You need to hand it to President Donald Trump, his entire administration and his party. It takes more than a little chutzpah to act in a way that seems callous to the concerns of children. First, it was gun control. Now it is immigration in general, and separating children from their parents in particular. If this is the way to winning the midterms, it’s hard to see how.

Republicans have talked for decades about crime, drugs, national security, traditional values, the dangers associated with big government and helping businesses produce economic growth.

GOP candidates are comfortable talking about those themes during campaigns, and the party’s voters have become accustomed to hearing those issues addressed.

Democrats, on the other hand, have talked more about quality-of-life issues, the environment, health care, gun control and helping the more disadvantaged and vulnerable in society, including the poor, the elderly, single mothers and children. Democratic voters expect their candidates to stress those topics and offer prescriptions.

At certain moments, Republican priorities have broader appeal, while at other times the Democratic message has been shown to be superior.

Not surprisingly, swing voters go back and forth between the two parties, depending on the issue mix and the country’s priorities, and enthusiasm within both parties ebbs and flows.

Fall focus

If this November’s elections are about the state of the economy, Republicans will do quite well. Most of the economic indicators are good, and while things could change over the next few months, they are not likely to deteriorate dramatically.

Republicans would likely keep the House and Senate if the midterms were only a referendum on the president’s handling of the economy.

But the economy isn’t dominating voters’ attention these days.

The June 1-4 NBC News/Wall Street Journal poll asked registered voters about the “most important factor in deciding your vote” and found five issues bunched together in the double digits: health care; economy and jobs; guns; taxes and spending; and immigration.

In tough economic times (whether high unemployment or high inflation), the economy and jobs inevitably rank far ahead of other concerns because people think first about putting food on the table and paying the mortgage.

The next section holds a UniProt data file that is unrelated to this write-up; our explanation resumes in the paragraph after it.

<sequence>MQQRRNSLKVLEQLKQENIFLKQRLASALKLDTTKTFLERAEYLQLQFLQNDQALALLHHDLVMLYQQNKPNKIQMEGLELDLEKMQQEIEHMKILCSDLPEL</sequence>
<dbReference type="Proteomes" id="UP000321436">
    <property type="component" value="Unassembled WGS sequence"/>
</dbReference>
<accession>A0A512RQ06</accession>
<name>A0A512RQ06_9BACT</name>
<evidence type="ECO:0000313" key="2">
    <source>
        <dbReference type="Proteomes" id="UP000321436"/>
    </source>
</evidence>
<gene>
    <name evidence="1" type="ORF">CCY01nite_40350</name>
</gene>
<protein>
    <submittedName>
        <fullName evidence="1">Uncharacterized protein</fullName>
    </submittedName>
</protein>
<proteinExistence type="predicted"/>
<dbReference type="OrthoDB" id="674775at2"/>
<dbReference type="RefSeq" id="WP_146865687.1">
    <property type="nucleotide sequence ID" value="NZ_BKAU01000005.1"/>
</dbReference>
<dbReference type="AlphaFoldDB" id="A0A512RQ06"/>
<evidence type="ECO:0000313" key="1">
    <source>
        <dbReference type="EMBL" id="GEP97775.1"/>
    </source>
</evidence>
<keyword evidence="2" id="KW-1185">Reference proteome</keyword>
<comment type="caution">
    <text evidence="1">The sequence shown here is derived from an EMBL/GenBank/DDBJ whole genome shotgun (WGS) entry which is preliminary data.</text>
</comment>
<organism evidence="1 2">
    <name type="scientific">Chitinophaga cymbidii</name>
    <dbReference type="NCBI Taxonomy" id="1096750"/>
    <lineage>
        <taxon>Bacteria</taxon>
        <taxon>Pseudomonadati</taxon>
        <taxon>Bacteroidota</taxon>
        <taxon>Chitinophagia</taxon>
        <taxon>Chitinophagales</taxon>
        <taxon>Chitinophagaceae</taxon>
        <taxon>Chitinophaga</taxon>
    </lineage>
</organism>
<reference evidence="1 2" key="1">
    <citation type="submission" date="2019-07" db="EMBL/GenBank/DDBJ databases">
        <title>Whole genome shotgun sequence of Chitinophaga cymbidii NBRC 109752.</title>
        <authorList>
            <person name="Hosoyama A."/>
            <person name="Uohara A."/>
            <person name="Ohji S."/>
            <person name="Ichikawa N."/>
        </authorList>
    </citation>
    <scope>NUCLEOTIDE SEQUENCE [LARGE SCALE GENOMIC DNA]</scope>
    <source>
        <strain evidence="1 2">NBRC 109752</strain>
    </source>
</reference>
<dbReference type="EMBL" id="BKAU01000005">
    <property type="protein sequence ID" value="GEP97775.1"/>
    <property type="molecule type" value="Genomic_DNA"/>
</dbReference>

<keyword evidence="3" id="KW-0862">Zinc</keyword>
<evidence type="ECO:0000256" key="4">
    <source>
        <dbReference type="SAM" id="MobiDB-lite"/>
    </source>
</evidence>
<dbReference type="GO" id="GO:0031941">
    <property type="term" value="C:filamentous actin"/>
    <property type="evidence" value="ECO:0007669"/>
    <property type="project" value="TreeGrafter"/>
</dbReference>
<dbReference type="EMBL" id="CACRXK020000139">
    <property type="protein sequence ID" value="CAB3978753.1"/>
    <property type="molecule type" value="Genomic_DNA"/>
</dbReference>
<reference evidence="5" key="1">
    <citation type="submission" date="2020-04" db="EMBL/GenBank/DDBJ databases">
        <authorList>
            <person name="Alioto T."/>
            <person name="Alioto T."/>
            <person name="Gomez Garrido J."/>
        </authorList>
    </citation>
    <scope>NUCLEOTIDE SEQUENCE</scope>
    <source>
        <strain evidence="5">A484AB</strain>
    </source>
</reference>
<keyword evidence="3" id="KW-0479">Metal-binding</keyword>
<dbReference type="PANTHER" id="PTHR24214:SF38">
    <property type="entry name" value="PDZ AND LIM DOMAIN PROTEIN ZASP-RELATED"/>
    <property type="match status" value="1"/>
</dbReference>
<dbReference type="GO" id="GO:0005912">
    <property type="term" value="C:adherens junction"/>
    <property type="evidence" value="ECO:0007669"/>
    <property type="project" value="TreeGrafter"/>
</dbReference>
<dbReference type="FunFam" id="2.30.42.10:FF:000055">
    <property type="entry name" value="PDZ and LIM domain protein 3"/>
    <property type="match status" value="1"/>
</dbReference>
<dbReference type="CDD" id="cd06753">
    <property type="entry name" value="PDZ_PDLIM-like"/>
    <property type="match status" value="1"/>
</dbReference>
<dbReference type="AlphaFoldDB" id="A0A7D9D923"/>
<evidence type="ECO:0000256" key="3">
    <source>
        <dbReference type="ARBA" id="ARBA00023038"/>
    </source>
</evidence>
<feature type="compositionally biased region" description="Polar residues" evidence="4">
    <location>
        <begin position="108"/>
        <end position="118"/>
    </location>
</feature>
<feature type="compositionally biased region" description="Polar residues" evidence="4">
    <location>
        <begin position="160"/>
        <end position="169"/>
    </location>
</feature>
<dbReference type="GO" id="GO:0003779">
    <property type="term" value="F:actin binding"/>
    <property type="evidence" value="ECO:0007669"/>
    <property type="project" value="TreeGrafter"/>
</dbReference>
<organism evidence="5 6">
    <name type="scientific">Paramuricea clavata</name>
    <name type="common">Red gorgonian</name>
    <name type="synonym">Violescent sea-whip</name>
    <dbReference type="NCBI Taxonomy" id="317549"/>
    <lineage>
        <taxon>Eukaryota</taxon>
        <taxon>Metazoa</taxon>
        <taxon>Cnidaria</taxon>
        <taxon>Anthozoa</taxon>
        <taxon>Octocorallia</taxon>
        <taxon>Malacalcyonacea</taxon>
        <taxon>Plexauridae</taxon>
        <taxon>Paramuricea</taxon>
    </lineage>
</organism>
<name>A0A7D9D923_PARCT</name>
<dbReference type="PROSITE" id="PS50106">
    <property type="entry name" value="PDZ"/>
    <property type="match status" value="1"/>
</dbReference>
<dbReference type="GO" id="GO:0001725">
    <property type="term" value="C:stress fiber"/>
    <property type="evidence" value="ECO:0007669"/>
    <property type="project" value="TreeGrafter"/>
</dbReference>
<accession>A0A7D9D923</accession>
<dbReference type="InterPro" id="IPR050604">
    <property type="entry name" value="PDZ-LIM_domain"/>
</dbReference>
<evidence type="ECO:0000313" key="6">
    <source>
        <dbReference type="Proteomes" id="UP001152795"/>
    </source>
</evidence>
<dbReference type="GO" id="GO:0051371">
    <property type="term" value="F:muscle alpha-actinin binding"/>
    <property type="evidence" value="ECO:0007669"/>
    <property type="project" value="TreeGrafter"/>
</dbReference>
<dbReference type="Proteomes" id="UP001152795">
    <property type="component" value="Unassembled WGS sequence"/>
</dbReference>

But today, when jobs are relatively plentiful and Americans feel upbeat about the economy, people have time to think about other issues and problems — such as health care, gun control and how people should be treated.

Now, after spending the last couple of years demonizing immigrants, fighting those who advocate more diversity, ripping up government regulations, cutting taxes for corporate America and doing little to respond to a series of school-related shootings, President Donald Trump doubled down on immigration, producing a “zero tolerance” policy that meant separating children from their parents, before backtracking on Wednesday with an executive order after the uproar penetrated even the Oval Office’s usual political calculus.

Core Trump voters — the kind of people who watch the Fox News prime-time lineup religiously and complain that members of the national media are the enemy — are certain to accept White House positions on the border and agree with congressional Republicans on guns.

But core Trump voters won’t decide control of the House in the midterms.

Quinnipiac’s widely noted June 14-17 national poll showed two out of three voters opposing the administration’s policy of separating children from their parents when families illegally cross the border.

The numbers among independent voters (68 percent opposing separation), whites with a college degree (68 percent opposing) and white women (65 percent opposing) suggest the White House badly mishandled the issue, and it’s not hard to see why Trump started backpedaling.

Even more than one in three Republicans disapprove of the administration’s behavior.

Misjudging the mood

If reports are correct that Trump thought the “zero tolerance” policy would help him politically, he seems to have miscalculated badly. There is nothing wrong with a president seeking to energize his party’s base. But that is all that Trump ever does.

He never tries to broaden his appeal. The controversy over separating children from their parents, like the White House’s response to school shootings, helps push quality of life to the fore of this election cycle, taking voters’ attention away from the economy.

Trump and his party look cruel and cold-hearted, costing the Republicans female voters, suburbanites, independents and voters with a college degree — and that’s before Democrats spend millions of dollars painting the picture of a president and a political party indifferent to school shootings and insensitive to the plight of children.

Combined with likely improved turnout among liberals and possibly even minorities and younger voters (who often don’t bother to vote in midterms), the movement among swing voters and soft Republicans seems like a recipe for a remarkably good Democratic election.

Trump would be much better off talking about his role in creating jobs and starting a dialogue with North Korea.

But the president, who appears tone-deaf when it comes to quality-of-life issues such as guns, health care and the environment, simply prefers spending his time fighting with America’s friends, imposing tariffs, pushing his immigration agenda and attacking the FBI and Robert Mueller.

And regardless of any presidential or congressional action, the damage to the GOP has already been done.

History suggests Republicans will pay an electoral price in the fall.

Note: This column appeared originally in Roll Call on June 21, 2018